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Israeli-Arab environmentalist works toward a sustainable future

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Thursday, September 1st, 2011

‘I see what we do here as very important in bringing people together,’ says Dr. Tareq Abu Hamed. ‘This is the future we need to invest in.’

Dr. Tareq Abu Hamed jokingly calls himself the “black sheep” of his family. That’s because, of the five siblings in his Arab-Israeli family, he was the only who wanted to pursue a higher education – a goal his parents wholeheartedly supported, as they had not had the opportunity to continue their own schooling to that level.

The payoff is that Abu Hamed is now director of the Center for Renewable Energy and Energy Conservation at the Arava Institute for Environmental Studies, based at Kibbutz Ketura in Israel’s arid Arava Valley.

He is the first full-time Arab faculty member at this environmental studies institute, which prepares future Arab and Jewish leaders to cooperatively solve the region’s ecological challenges and work toward a sustainable future for the region’s human and natural resources.

“They were looking for someone to direct the newly established center in 2008, so I applied,” he explains. That same year, he won the Dan David Prize for Social Responsibility with Particular Emphasis on the Environment.

A member of the Israeli Chemistry Society, Israeli Sustainable Energy Society and the American Solar Energy Society, Abu Hamed is involved in several initiatives at Arava. One of them is a sustainable automobile that would produce its own fuel with solar energy.

“We are also working on self-cleaning photovoltaic [solar] panels because in the desert you have a lot of dust and it covers the panels and reduces the amount of electricity it can generate. Our system will be integrated into the panel to blow away the dust.”

Another project close to his heart involves supplying Bedouins in the Negev and northern Jordan with access to cleaner, renewable fuels.

“The people in these villages are not connected to the grid, and they burn animal waste, wood — anything to cook and heat tents. In both regions, the job of energy and bringing water is the women’s job and because of that they have a lot of health problems,” Abu Hamed explains. This project is supported by funding from the United States Agency for International Development (USAID) and the Middle East Research Competition (MERC).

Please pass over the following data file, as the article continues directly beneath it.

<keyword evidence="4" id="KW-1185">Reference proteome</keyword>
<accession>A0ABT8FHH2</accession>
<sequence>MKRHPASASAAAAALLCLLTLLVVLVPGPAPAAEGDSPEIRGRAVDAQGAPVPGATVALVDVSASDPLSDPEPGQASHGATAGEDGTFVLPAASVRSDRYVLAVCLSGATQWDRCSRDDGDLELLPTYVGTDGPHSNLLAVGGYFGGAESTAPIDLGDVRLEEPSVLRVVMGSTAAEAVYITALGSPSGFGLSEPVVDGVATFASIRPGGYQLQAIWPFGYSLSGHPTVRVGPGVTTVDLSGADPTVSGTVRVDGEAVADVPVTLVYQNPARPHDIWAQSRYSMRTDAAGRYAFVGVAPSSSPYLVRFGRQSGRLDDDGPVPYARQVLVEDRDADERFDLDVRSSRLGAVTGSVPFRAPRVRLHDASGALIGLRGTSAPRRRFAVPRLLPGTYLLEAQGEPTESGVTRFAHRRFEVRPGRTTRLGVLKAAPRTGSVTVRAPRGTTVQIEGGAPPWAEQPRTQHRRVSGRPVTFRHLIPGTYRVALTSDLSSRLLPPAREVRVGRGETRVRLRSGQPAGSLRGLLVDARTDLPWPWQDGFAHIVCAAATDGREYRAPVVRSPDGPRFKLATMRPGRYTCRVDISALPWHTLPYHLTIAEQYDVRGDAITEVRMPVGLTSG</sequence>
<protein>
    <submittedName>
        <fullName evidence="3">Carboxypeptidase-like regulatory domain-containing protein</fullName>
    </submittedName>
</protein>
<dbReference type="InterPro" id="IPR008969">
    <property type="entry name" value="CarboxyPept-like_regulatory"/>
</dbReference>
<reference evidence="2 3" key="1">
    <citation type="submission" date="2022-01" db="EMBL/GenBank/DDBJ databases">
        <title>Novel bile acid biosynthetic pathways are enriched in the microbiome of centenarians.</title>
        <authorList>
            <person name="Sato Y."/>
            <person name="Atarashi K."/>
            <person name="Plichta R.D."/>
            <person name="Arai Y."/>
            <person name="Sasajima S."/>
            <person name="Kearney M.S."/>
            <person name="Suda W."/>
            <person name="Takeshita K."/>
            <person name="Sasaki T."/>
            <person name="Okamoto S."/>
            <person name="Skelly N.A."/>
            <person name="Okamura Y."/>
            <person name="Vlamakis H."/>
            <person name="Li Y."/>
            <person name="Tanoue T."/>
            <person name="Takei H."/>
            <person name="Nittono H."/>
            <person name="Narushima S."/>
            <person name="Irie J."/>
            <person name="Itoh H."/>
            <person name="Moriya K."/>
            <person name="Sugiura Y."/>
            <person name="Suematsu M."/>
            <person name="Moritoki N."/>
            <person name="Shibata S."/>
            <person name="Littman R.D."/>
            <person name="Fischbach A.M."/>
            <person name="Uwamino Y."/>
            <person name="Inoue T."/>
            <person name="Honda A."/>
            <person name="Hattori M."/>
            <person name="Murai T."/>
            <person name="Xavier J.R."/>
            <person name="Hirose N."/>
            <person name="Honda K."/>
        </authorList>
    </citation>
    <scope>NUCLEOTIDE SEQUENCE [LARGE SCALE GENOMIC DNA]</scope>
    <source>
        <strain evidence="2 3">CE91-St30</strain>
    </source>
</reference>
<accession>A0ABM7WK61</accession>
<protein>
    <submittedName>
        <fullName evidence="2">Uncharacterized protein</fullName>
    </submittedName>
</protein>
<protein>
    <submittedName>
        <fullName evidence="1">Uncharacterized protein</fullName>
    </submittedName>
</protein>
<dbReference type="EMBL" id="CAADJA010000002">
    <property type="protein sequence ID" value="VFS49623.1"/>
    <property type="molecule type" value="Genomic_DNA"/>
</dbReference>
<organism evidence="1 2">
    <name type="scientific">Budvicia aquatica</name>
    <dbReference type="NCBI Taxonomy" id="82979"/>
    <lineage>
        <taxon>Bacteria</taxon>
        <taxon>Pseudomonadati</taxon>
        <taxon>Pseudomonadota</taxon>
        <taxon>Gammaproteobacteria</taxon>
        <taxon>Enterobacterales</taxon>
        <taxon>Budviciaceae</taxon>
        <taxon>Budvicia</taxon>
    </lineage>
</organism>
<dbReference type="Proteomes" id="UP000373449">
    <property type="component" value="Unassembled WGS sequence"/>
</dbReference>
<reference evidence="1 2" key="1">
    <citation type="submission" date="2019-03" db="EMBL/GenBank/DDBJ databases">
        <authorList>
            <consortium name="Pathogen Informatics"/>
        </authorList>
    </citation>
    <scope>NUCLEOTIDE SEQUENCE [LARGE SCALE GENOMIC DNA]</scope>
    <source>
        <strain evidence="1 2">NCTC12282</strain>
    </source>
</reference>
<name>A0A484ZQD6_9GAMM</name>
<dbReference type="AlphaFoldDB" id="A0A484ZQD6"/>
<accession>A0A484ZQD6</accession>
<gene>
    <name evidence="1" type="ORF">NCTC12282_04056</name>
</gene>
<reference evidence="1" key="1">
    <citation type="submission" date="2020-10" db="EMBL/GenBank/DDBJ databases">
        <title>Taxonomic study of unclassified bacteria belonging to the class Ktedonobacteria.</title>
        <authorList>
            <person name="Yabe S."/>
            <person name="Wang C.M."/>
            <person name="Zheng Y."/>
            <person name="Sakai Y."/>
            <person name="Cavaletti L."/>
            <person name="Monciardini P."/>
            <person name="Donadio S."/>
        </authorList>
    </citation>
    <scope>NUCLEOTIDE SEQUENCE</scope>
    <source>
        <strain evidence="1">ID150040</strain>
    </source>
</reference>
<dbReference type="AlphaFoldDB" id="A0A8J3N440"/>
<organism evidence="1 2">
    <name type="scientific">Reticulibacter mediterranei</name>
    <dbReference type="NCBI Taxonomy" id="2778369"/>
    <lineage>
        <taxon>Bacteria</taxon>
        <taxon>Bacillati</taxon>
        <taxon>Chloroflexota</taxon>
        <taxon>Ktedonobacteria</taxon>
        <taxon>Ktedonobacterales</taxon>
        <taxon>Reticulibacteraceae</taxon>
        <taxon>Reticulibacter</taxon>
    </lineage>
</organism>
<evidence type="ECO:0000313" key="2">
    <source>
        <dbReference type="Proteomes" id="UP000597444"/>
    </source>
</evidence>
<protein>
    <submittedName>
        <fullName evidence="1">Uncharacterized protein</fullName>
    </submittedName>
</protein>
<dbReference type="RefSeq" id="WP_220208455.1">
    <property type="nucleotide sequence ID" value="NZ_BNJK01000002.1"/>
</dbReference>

“The most important project of Arava is bringing young Arab and Jewish students to solve the region’s environmental problems and to be leaders,” he adds. “We are starting to see results. Palestinians are starting their own companies and NGOs, and they are all working together on environmental problems, peace initiatives and coexistence.”

Pure science and no politics

“From childhood I wanted to be scientist,” he says. Born in 1972, Abu Hamed was raised in the Arab village of Sur Baher near Jerusalem, and credits his love of science to the teachers in the village schools he attended. He and his wife have three daughters, who attend kibbutz schools.

Being on a kibbutz is not a new experience for him. “As a teenager, I volunteered at Kibbutz Ramat Rachel in the summers picking fruit,” he recalls. But that is quite different than living in a totally Jewish community.

Abu Hamed studied initially at Gazi University in Turkey. After earning bachelor’s and master’s degrees in chemical engineering there, he got a PhD from Ankara University and then came back to Israel for post-doctoral work at the Weizmann Institute of Science.

“Weizmann was a fantastic place,” he says. “It was pure science and no politics. People were very kind and I never felt I was any different than anyone else.”

He also did a post-doc at the University of Minnesota’s Solar Energy Laboratory. While there, he learned of the Arava Institute with its student body of Israeli Jews and Muslims as well as Americans. He decided it would be a perfect fit, “a place that I can do the things I believe in.”

“I never thought to stay in America,” he says. “I always wanted to serve my community, to pay back what I received growing up. This region needs a lot more peace-building and environmental studies.”

He hopes that someday the institute will be unnecessary. But in the meantime, “I see what we do here as very important in bringing these people together and to know each other. This is the future we need to invest in. Even if one day we have peace, we will also continue working to make it deeper and deeper.”

Are there enough likeminded Israeli Jews and Arabs to realize this goal?

“I think there are a lot of people like me out there, but they need to get to know ‘the other.’ This is the main problem: that we do not know each other and therefore do not trust each other.”